• “Had under 5 feet [for birdie] about four times in a row. So, it was a very well-deserved win by her.”
5. If only Tony Romo played playoff football as well as he does the American Century Championship…
(Kidding, Cowboys fans)
Golf Channel’s Adam Woodard…”Tony Romo is the man to beat in Lake Tahoe.”
  • “The former Dallas Cowboys quarterback and current CBS NFL analyst has staked his claim as best celebrity golfer by defending his title at the 2019 American Century Championship, winning with a score of 71 points. Former MLB All-Star Mark Mulder (61) finished second, followed by tennis Olympic medalist Mardy Fish and another former MLB All-Star Derek Lowe (57). Actor Jack Wagner rounds out the top five with 55 points.”
6. *Points to Collin Morikawa* You get a tour card!
Golf Channel’s Brentley Romine…”A week after Matthew Wolff earned his PGA Tour card by winning the 3M Open, Collin Morikawa locked up membership for next season.”
“The 22-year-old Cal product, in just his fifth pro start, tied for fourth Sunday at the John Deere Classic to collect 122.5 non-member FedExCup points and run his season total to 456.5. With just three weeks left in the regular season, that number, which currently would slot Morikawa at 88th, will assuredly be more than No. 125 in the final standings, meaning Morikawa can count on earning his card for the 2019-20 season.”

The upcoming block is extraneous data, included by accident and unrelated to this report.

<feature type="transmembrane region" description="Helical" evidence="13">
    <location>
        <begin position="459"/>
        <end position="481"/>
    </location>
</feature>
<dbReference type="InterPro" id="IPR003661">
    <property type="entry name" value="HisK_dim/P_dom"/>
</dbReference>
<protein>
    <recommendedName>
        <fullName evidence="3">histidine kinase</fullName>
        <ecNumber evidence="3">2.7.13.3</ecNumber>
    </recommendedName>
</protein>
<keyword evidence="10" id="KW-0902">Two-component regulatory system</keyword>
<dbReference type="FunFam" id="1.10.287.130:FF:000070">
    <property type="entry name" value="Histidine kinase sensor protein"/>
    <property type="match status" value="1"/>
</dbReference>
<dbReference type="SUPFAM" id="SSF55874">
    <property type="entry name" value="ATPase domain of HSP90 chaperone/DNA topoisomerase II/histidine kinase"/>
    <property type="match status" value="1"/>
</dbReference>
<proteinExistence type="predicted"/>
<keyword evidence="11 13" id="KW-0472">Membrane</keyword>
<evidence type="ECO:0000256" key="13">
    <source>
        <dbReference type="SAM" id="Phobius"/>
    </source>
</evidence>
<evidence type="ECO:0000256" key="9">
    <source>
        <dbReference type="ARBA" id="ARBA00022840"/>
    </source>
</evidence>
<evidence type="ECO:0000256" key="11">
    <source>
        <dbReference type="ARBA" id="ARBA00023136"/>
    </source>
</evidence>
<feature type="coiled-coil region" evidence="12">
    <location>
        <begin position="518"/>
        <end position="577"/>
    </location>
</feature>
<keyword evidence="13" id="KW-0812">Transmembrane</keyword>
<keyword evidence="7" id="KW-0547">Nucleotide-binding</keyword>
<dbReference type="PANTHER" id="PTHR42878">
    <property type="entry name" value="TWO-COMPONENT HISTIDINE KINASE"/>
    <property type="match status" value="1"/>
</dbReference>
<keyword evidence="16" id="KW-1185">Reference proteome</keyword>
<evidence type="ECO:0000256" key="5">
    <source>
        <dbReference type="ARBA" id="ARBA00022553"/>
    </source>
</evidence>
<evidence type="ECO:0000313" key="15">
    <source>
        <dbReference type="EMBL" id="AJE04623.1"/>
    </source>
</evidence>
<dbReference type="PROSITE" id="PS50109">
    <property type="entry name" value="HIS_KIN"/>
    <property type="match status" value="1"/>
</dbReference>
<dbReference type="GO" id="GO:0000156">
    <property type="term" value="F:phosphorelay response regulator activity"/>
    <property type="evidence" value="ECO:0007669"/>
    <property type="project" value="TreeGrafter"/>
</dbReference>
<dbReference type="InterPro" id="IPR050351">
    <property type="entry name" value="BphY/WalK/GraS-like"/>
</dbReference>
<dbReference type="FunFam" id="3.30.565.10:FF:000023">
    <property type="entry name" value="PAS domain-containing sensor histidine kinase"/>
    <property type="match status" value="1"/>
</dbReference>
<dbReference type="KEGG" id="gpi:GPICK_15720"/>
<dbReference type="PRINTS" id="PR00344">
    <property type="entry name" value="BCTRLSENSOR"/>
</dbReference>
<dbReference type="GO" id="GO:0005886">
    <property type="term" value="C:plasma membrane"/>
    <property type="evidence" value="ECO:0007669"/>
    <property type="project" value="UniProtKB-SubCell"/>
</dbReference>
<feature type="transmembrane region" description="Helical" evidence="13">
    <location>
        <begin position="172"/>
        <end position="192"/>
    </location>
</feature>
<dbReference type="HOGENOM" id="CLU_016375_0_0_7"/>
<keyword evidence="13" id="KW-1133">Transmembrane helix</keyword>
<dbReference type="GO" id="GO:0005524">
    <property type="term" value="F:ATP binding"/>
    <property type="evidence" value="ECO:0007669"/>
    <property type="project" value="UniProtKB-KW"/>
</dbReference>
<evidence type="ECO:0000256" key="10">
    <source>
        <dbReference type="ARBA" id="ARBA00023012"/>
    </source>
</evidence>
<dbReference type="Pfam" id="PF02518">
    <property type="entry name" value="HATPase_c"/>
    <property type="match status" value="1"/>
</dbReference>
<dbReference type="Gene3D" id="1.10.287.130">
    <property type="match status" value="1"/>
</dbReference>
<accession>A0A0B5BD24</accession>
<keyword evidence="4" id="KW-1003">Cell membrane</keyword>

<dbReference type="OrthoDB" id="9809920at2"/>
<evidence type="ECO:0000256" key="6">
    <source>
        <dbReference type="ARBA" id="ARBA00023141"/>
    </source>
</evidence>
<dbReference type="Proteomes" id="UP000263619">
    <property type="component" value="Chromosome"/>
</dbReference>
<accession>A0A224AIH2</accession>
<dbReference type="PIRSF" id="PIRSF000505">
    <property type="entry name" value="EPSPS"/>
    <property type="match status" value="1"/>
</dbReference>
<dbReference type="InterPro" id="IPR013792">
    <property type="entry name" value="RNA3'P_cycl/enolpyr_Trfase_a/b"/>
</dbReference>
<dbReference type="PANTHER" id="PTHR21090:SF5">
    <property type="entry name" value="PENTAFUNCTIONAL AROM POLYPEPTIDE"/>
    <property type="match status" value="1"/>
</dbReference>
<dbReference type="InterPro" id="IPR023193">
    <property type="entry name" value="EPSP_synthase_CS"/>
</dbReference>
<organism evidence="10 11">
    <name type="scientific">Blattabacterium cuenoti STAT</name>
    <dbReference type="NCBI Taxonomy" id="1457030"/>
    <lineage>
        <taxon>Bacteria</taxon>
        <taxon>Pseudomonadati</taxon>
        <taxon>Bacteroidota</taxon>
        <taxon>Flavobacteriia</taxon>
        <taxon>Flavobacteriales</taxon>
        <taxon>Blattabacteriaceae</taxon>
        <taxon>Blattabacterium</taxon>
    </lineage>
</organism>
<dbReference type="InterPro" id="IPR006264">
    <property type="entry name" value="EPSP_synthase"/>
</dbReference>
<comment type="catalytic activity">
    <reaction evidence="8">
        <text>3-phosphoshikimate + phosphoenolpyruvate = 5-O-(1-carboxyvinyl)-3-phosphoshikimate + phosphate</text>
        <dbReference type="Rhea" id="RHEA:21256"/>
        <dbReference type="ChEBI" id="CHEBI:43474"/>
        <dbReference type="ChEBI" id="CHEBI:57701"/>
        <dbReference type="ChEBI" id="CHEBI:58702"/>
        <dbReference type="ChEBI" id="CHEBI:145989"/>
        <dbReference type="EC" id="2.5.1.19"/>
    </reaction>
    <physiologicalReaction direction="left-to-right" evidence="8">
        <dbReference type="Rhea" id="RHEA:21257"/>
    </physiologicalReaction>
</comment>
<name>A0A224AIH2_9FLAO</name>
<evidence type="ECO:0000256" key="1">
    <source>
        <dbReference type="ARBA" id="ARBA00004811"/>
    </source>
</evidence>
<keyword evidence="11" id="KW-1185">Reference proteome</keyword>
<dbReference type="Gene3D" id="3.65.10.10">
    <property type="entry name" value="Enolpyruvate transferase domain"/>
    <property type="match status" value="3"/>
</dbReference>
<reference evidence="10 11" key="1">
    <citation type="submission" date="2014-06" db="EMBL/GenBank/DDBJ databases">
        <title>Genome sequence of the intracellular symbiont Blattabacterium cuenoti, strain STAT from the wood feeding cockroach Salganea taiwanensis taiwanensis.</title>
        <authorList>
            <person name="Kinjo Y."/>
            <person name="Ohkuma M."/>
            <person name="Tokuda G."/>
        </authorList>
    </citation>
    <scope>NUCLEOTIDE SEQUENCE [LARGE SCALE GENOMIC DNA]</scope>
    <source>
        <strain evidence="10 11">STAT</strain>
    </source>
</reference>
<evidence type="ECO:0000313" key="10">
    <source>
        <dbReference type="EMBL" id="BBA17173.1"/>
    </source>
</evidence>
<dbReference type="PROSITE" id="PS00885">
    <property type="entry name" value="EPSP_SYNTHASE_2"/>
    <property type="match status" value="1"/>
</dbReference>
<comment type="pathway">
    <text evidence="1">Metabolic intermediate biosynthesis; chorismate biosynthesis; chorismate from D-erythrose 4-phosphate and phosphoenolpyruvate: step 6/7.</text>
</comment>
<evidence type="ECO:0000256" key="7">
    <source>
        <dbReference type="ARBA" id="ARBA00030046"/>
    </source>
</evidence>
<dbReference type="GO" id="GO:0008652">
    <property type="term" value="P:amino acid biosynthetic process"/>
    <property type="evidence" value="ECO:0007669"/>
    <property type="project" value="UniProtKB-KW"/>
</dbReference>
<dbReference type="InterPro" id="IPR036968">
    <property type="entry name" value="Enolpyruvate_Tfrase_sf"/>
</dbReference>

7. Portrush to center stage
Golf Channel’s Will Gray…”Much has changed since The Open last visited the coastal links of Royal Portrush. It’s been 68 years, in fact, since Max Faulkner scooped 300 pounds for winning the tournament despite never breaking 70. But that remains the only time the oldest major in golf was held somewhere other than England or Scotland.”
  • “That is, until this week. Long viewed as one of the best courses in the world, Royal Portrush now has a chance to shine in front of a global audience like never before.”
  • “And chances are, she’s going to put on quite a show.”
8. In a similar vein… 
James Corrigan at The Telegraph files his look ahead…
  • “Yet things change, as do politics, finance, perception and even dusty old men in blazers, and here we are in Open week. Everywhere you walked in Portrush on Saturday, with a big wheel spinning and looking down on families eating ice creams, and the brave dipping their toes in the grey ocean, it was clear that this was not a normal weekend. For, as the doors swing open, Tiger Woods is turning up on the Sunday morning and, no, that is not an everyday occurrence.”